Mabon: The Fall Equinox
(Written for Ecclasia)
am I, whom my mother sought and whom heroes and creatures
working together, found and set free. I am the young sun
who rises with the morning and who shines down my light
through the new day. At night I journey in other lands,
leaving my task to my cousin the moon. I am the watcher
at the gates of dawn, whi guides and guards the way of those
who seek the greater Light, who look to the new sun for
inspiration and courage. Now I represent the new year, whose
bright rays reach out to all created things in the still
moment between the old year and the new.
Mabon, also known as Winter Finding, Alban Elfed,
Feast of Avalon, Wine Harvest and finally, the Fall or Autumnal
Equinox occurs when the sun crosses the equator on it's apparent
journey southward, and we experience a day and a night that are
of equal duration. The sun enters the sign of Libra, the Balance
(an appropriate symbol of a balanced day and night). This day
was christianized under the name of "Michaelmas," the
feast of the Archangel Michael.
This is the second of the three harvest festivals
of the Pagan year (the first being Lammas, is on August 1st, the
second being Mabon, on September 23rd of this year, and the last,
Samhain on October 31st). Mabon marks the completion of the grain
harvest begun during Lammas. It is also a time to harvest many
fruits, nuts, vegetables, and herbs for the coming winter. As
such it is often known as the Pagan Thanksgiving.
This is the day of the year when the God of Light
is defeated by his twin and alter-ego, the God of Darkness. It
is the time of year when night conquers day. At this time the
"chase of Lugh" ends with the felling of the last shaft
of grain. It is within this last shaft that Lugh has hidden, but
with his death, his sacrifice, we live through his abundance.
It does involve the concept of sacrifice, but one that is symbolic
only. The sacrifice is that of the spirit of vegetation, John
We celebrate the story of Mabon ap Modron, "the
son of the Mother", the Divine Youth, the Son of Light. Mabon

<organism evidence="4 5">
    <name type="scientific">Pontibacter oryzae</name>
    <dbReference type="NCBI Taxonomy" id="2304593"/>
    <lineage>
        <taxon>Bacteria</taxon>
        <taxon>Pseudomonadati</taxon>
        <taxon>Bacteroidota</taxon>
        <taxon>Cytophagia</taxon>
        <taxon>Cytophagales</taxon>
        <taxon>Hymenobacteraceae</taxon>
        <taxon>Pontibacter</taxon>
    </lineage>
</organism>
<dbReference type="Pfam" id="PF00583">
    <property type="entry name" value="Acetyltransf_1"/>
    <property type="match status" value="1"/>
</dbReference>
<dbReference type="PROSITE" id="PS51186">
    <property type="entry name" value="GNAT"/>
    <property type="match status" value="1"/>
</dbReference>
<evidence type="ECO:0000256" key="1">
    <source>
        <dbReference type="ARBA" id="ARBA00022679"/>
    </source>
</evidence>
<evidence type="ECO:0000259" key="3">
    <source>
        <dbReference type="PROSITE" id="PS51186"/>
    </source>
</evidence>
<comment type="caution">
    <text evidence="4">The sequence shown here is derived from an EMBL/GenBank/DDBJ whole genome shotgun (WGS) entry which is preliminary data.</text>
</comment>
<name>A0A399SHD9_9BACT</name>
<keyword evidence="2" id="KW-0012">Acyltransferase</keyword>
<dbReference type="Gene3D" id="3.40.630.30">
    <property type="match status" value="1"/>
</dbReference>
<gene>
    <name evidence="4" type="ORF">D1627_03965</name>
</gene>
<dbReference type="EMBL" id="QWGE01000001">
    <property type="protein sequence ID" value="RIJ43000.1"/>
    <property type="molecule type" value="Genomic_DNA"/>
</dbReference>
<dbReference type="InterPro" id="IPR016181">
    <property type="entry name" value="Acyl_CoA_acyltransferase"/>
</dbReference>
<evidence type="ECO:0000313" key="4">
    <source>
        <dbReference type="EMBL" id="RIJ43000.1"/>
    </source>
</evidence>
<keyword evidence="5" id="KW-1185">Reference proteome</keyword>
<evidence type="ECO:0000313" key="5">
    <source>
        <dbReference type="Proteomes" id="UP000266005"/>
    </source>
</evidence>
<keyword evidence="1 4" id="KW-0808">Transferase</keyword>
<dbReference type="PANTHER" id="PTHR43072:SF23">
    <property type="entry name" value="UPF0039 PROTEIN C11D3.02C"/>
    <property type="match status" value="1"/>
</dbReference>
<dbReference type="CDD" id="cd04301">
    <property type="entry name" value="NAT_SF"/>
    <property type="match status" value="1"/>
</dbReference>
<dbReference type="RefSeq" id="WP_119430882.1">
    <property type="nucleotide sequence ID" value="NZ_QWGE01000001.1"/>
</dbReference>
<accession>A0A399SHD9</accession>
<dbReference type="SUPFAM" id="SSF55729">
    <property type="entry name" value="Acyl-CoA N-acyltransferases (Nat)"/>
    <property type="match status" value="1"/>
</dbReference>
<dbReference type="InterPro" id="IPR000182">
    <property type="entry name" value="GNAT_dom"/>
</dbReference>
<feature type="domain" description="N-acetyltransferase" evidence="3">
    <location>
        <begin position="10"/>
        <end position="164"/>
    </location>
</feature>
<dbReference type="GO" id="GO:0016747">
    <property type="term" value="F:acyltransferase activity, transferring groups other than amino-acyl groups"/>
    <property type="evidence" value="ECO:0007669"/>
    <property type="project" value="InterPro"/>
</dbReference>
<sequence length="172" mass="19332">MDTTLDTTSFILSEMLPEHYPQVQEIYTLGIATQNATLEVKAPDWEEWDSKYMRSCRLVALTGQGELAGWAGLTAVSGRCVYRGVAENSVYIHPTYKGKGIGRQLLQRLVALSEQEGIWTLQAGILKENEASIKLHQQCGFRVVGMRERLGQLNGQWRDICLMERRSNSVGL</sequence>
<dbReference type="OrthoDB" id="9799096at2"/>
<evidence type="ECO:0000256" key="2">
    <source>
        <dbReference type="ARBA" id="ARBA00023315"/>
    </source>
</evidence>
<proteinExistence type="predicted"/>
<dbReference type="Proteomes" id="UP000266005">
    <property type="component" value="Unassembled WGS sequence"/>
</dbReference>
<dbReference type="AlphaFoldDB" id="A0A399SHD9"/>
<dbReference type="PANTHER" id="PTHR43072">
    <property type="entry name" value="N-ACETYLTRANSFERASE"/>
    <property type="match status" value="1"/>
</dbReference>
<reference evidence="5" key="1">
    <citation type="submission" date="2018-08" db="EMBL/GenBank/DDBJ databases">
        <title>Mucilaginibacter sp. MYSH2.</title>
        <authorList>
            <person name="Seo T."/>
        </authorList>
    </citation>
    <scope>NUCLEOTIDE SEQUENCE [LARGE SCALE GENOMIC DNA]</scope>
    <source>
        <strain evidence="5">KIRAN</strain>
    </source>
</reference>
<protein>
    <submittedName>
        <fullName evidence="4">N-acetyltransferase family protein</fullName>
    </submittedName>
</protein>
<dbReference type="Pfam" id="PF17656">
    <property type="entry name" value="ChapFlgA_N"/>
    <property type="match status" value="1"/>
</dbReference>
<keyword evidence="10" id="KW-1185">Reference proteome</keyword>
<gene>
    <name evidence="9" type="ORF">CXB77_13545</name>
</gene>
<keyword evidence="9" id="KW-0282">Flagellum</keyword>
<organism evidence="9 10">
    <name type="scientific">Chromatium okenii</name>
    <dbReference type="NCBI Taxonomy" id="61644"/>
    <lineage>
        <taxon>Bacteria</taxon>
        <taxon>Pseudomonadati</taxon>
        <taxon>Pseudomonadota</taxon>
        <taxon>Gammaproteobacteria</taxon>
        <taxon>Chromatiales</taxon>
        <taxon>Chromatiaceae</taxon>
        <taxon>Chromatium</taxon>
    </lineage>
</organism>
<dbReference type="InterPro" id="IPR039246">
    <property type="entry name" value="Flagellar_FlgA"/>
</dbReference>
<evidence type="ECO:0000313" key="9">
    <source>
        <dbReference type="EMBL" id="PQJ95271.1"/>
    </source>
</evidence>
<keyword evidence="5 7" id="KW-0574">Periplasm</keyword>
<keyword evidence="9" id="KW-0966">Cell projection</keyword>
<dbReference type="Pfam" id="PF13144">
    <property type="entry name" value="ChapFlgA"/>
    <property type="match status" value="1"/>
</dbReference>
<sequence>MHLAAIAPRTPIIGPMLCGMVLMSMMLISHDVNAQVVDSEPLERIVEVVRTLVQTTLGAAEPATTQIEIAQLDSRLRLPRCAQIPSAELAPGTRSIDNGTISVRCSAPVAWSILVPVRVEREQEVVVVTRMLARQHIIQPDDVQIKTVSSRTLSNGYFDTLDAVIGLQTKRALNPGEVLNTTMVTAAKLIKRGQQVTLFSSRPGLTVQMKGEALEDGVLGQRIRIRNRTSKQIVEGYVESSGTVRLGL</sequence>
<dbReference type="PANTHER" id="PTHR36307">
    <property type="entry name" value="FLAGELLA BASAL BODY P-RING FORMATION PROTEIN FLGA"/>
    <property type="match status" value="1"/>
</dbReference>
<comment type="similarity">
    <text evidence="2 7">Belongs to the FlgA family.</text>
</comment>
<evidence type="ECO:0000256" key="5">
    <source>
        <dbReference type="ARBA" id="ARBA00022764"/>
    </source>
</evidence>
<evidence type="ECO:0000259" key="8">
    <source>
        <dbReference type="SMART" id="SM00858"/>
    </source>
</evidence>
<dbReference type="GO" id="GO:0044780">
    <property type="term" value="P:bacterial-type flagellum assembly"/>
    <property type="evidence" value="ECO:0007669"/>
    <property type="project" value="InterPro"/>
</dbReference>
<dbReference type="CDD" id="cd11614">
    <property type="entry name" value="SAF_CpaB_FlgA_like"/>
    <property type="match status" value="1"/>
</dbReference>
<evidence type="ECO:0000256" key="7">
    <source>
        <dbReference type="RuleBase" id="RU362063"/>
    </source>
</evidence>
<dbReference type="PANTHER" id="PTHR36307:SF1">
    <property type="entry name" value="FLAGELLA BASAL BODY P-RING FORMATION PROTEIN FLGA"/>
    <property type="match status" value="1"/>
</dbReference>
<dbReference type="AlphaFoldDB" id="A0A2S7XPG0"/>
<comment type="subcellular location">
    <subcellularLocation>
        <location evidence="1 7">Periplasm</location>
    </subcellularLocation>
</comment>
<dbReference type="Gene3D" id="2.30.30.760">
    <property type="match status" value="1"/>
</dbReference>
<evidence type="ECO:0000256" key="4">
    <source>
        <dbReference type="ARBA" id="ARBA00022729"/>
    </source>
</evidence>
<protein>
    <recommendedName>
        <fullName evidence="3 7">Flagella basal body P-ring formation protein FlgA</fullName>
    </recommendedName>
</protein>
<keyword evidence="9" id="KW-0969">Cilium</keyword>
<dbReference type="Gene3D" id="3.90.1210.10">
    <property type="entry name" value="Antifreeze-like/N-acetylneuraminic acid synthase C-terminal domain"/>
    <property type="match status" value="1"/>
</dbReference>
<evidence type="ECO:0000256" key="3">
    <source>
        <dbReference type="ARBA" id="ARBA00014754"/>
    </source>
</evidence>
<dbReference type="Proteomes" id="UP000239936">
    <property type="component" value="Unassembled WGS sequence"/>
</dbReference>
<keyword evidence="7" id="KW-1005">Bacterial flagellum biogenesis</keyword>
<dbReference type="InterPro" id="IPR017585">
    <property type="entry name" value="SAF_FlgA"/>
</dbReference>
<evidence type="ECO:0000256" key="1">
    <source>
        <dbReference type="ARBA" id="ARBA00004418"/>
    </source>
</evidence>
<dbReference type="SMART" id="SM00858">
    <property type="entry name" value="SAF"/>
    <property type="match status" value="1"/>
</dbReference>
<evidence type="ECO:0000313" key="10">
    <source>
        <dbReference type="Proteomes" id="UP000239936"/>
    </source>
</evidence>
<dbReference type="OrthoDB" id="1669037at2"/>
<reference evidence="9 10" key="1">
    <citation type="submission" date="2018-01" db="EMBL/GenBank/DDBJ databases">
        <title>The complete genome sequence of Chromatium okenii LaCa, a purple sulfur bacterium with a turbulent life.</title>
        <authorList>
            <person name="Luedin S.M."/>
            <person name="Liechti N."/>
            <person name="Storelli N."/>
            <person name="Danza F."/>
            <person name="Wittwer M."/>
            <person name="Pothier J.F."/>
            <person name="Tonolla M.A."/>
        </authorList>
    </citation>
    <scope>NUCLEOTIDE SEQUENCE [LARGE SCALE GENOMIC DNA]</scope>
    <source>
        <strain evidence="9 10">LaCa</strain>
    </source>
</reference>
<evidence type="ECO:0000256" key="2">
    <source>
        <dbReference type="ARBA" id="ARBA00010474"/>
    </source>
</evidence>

is taken when he is three night's old. His whereabouts are shrouded
in mystery; it is through the wisdom and memory of the most ancient
animals (Blackbird, Stag, Owl, Eagle and Salmon) that we understand
where he is and why. Mabon dwells in his Mother's womb, the Otherworld.
It is a place where one is renewed and regenerated, a place of
new life. So that He may be reborn, the source of Light and Joy,
the champion of His Mother. Just as the Light is being drawn into
the earth accumulating strength and wisdom, to become a new seed,
Mabon has returned to his Mother's womb. For as winter begins,
the earth incubates the tender seeds. Throughout the winter, the
seeds are kept within Her womb so they may be reborn and bring
forth new life.
Gardens and fields are in full bloom and heavy with
nature's bounty. The harvest is upon us and it is time to reap
the rewards of what has come to pass. There is a thankfullness
for this abundance as well as a wish of the living to be in touch
with the dead which comes up at Samhain. Mabon colors are russet,
maroon, orange and all the colors of autumn. Foods consist of
grains, fruits, vegetables and especially corn. Cornbread is traditional
fare, as are beans and baked squash. Symbols are the apple, wine,
vine, guard, cornucopia, burial cairns and garland. Deities for
the Sabbat include Wine Gods (Dionysus and Bacchus), Aging Gods
and Goddesses, Harvest Deities (Demeter Goddess of Grain), Persephone
(Queen of the Underworld and daughter of Demeter), and Thor (Lord
of Thunder in Norse mythology).
This is a time to give thanks to the gods for the
fruits of our labor and our ability to provide for our family
over the coming year. It is also a time to prepare for the new
life and light that eternally begins. We go into the darkness
to gather strength and wisdom. We gather with friends and loved
ones to renew our reserves. We feast on the gifts of the harvest.
We know that sometimes there is sorrow, sometimes joy. We know
that the light will win again, but we must enter the darkness
to get there.
There were three men came out of the West,
Their fortunes for to try,
And these three men made a solemn vow,
John Barleycorn must die.
They let him stand till Midsummer's day,
Till he looked both pale and wan,
And little Sir John's grown a long, long beard
And so become a man.
They've hired men with scythes so sharp,
To cut him off at the knee,
They've rolled him and tied him by the waist
Serving him most barbarously.
And little Sir John in the nut-brown bowl
And he's brandy in the glass,
And little Sir John in the nut-brown bowl
Proved the strongest man at last.